Generative Adversarial Networks Promise to Change Computing, and Us

Generative Adversarial Networks Promise to Change Computing, and Us

You have heard of machine learning, in which a computer gains “knowledge” and expertise as it tries and fails at a human-designed task until it learns the correct approach. That type of machine learning is still being used, but it could soon become very old-school. Some day, generative adversarial networks will take over, as two computers test each other, with little human intervention, to come up with a solution.

Of course, humans still must program the computers before they start on their task, but with generative adversarial networks, or GANs, the computers then test themselves to develop solutions that have minimal human input.

GANs are confined at the moment mostly to creating paintings and simulated photographs, but scientists say the technology could blaze the path to computers that think like humans – or come so close most of us won’t be able to tell the difference.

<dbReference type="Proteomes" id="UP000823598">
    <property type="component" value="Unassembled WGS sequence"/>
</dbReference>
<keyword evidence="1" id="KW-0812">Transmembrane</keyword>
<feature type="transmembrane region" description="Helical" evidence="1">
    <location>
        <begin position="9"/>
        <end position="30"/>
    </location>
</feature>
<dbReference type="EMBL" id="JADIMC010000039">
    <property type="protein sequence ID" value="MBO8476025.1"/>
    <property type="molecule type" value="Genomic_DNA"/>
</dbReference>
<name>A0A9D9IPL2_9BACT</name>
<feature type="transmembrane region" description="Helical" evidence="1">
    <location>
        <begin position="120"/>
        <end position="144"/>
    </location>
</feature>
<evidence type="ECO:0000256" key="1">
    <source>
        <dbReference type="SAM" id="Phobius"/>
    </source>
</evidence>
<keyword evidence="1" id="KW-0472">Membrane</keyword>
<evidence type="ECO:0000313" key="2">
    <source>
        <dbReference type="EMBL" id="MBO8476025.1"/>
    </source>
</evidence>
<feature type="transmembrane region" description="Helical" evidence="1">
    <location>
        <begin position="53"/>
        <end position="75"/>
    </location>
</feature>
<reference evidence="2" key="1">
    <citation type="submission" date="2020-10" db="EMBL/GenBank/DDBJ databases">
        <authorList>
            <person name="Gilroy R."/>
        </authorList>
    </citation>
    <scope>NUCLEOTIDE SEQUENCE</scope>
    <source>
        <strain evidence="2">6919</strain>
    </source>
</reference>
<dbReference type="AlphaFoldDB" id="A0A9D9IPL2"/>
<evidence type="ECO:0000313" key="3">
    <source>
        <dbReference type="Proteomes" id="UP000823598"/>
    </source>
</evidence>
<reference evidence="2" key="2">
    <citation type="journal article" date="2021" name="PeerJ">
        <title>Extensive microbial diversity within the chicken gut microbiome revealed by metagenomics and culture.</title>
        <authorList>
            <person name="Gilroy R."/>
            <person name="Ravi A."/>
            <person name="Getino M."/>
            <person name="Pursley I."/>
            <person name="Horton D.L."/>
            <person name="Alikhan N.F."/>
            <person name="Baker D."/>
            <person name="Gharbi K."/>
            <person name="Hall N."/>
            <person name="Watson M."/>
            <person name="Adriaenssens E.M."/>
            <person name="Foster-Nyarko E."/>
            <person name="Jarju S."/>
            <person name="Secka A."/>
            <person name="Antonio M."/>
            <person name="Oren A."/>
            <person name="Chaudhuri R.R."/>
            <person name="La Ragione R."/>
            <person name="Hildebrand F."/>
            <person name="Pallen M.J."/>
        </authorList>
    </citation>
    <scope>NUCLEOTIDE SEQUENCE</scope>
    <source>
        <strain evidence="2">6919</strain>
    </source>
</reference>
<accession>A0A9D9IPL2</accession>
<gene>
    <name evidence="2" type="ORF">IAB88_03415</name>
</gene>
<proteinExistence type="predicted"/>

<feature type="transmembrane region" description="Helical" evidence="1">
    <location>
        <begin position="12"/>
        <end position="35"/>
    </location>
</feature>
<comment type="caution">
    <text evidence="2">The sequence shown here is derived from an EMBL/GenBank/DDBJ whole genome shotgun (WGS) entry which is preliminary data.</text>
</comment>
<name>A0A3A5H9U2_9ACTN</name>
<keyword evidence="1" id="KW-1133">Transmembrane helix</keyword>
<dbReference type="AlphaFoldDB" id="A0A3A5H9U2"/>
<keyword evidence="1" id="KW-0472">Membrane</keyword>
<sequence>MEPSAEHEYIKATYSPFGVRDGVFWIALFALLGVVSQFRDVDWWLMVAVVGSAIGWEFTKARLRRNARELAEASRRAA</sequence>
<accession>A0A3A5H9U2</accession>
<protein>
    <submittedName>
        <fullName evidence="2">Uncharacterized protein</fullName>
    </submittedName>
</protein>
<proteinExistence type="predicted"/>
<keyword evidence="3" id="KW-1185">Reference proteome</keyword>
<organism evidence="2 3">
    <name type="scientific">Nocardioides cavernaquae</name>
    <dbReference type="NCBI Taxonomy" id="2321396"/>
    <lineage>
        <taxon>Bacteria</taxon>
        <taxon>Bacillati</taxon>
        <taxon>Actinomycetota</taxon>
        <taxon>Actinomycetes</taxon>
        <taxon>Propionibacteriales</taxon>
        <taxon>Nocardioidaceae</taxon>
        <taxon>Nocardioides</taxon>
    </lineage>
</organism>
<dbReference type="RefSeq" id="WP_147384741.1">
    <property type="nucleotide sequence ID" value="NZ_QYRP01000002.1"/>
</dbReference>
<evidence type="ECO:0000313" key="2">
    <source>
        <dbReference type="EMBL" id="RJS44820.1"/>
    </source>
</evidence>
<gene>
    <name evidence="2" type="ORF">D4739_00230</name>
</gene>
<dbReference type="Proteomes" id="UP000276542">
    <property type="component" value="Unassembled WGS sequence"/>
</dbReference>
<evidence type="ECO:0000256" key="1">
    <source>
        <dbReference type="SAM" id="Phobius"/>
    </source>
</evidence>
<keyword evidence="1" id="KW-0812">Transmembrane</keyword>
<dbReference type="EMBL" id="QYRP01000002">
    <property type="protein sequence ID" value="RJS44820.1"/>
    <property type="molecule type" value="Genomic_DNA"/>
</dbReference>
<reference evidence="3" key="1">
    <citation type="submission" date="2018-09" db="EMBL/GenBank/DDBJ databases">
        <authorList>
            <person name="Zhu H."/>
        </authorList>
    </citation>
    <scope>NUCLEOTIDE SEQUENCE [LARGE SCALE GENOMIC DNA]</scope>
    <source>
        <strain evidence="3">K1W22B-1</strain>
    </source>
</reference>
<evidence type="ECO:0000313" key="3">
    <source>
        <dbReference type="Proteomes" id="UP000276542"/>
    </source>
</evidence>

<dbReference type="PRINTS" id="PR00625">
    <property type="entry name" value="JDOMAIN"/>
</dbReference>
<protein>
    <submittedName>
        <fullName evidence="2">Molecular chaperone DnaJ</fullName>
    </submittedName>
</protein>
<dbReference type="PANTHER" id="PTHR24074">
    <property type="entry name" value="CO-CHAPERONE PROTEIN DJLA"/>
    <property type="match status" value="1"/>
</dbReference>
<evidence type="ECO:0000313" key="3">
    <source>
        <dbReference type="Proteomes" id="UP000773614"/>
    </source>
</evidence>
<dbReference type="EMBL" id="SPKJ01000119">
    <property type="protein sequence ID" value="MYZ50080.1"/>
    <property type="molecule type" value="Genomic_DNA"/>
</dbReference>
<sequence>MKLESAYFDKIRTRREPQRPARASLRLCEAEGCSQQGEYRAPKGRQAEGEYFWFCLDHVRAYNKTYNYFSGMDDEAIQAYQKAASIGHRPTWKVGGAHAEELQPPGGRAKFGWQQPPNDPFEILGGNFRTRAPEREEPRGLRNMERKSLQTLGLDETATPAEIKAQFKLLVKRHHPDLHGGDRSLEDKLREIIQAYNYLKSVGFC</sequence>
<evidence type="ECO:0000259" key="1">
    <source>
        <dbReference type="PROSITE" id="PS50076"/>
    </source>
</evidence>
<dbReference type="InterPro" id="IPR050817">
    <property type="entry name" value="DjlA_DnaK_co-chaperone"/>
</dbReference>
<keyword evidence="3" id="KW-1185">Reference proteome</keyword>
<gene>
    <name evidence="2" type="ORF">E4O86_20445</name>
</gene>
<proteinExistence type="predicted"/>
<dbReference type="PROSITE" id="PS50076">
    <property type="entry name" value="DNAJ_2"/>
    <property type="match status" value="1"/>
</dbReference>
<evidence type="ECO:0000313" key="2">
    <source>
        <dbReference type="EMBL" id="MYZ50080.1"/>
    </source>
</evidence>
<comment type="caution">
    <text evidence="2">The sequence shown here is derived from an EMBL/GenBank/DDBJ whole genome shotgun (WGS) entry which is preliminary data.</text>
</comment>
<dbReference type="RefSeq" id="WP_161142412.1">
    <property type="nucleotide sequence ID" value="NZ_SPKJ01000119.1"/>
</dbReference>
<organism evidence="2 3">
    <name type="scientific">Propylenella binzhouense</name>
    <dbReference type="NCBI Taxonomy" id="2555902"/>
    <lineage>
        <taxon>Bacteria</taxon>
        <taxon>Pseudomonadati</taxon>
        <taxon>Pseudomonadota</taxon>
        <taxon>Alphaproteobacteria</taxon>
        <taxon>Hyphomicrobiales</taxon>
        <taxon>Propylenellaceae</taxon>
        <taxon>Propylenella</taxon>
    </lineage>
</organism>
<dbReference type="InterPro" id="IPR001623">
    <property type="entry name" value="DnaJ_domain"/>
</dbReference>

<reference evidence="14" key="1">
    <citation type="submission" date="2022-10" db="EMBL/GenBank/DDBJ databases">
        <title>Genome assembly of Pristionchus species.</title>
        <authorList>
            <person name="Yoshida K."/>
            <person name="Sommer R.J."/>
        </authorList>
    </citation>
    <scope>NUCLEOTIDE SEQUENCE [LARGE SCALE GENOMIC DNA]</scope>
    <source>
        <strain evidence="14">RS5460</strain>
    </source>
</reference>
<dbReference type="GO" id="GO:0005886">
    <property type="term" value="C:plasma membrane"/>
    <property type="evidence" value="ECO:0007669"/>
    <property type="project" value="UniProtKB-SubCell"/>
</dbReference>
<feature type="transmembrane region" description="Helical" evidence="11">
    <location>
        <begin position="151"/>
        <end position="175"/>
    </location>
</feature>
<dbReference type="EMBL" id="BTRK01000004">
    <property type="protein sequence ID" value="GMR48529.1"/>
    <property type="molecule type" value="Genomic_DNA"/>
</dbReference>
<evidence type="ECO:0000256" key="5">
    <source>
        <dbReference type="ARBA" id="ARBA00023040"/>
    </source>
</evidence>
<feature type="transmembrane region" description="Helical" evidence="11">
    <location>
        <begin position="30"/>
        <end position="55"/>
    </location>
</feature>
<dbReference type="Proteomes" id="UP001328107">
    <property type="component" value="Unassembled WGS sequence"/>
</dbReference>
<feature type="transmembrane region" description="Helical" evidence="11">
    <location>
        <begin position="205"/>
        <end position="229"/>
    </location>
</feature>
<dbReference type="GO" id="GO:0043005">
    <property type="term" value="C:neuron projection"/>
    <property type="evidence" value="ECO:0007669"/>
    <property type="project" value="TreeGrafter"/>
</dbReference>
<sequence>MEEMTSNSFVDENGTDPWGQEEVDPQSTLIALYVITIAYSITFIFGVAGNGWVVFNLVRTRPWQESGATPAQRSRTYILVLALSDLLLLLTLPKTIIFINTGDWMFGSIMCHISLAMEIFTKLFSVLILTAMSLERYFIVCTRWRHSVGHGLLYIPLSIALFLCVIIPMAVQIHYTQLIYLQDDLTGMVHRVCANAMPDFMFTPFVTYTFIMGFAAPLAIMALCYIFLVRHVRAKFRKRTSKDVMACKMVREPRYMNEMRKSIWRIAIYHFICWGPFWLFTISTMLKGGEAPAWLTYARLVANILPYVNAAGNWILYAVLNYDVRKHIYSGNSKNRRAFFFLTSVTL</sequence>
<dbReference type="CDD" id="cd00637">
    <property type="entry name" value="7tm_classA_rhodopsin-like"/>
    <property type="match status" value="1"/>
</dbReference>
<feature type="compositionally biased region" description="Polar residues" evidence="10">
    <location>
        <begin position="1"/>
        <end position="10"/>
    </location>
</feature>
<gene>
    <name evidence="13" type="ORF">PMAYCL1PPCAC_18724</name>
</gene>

Positive or negative?
If you dread the singularity, when we become one with technology, this might be the time to start hoarding the freeze-dried food pellets at your mountain hideaway.

If you are more optimistic, you might see GANs as moving us closer to a world in which information technology is maximized to help us solve more of humanity’s problems.

In generative adversarial networks two computers teach each other to solve problems. With conventional machine learning, a human feeds labeled information to a computer until the machine learns a task.

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